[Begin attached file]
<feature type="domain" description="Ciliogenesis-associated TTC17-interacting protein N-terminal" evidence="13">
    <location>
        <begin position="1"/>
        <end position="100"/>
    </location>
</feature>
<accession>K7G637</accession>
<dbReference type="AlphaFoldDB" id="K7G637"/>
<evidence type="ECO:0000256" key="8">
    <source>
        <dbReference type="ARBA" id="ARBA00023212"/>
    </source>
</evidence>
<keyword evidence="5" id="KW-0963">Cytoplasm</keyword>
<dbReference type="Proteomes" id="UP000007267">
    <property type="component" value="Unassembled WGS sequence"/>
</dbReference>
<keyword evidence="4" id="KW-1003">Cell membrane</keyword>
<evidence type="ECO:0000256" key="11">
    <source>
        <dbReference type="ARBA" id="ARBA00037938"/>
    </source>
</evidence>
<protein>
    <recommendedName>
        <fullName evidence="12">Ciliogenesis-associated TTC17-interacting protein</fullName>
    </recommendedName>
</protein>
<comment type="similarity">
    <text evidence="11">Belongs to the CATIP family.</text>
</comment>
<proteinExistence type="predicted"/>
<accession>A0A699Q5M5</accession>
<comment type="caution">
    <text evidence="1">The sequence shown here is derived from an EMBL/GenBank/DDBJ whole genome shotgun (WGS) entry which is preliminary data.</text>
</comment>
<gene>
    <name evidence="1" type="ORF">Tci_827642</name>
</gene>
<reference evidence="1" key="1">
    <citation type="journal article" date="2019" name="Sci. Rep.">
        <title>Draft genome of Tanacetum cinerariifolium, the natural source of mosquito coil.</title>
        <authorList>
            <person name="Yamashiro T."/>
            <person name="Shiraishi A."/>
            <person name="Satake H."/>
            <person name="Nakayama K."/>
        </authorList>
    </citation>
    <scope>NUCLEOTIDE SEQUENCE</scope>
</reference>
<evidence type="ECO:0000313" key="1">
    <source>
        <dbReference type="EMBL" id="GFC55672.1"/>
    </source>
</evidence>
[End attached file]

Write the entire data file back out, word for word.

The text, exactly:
<feature type="domain" description="Ciliogenesis-associated TTC17-interacting protein N-terminal" evidence="13">
    <location>
        <begin position="1"/>
        <end position="100"/>
    </location>
</feature>
<accession>K7G637</accession>
<dbReference type="AlphaFoldDB" id="K7G637"/>
<evidence type="ECO:0000256" key="8">
    <source>
        <dbReference type="ARBA" id="ARBA00023212"/>
    </source>
</evidence>
<keyword evidence="5" id="KW-0963">Cytoplasm</keyword>
<dbReference type="Proteomes" id="UP000007267">
    <property type="component" value="Unassembled WGS sequence"/>
</dbReference>
<keyword evidence="4" id="KW-1003">Cell membrane</keyword>
<evidence type="ECO:0000256" key="11">
    <source>
        <dbReference type="ARBA" id="ARBA00037938"/>
    </source>
</evidence>
<protein>
    <recommendedName>
        <fullName evidence="12">Ciliogenesis-associated TTC17-interacting protein</fullName>
    </recommendedName>
</protein>
<comment type="similarity">
    <text evidence="11">Belongs to the CATIP family.</text>
</comment>
<proteinExistence type="predicted"/>
<accession>A0A699Q5M5</accession>
<comment type="caution">
    <text evidence="1">The sequence shown here is derived from an EMBL/GenBank/DDBJ whole genome shotgun (WGS) entry which is preliminary data.</text>
</comment>
<gene>
    <name evidence="1" type="ORF">Tci_827642</name>
</gene>
<reference evidence="1" key="1">
    <citation type="journal article" date="2019" name="Sci. Rep.">
        <title>Draft genome of Tanacetum cinerariifolium, the natural source of mosquito coil.</title>
        <authorList>
            <person name="Yamashiro T."/>
            <person name="Shiraishi A."/>
            <person name="Satake H."/>
            <person name="Nakayama K."/>
        </authorList>
    </citation>
    <scope>NUCLEOTIDE SEQUENCE</scope>
</reference>
<evidence type="ECO:0000313" key="1">
    <source>
        <dbReference type="EMBL" id="GFC55672.1"/>
    </source>
</evidence>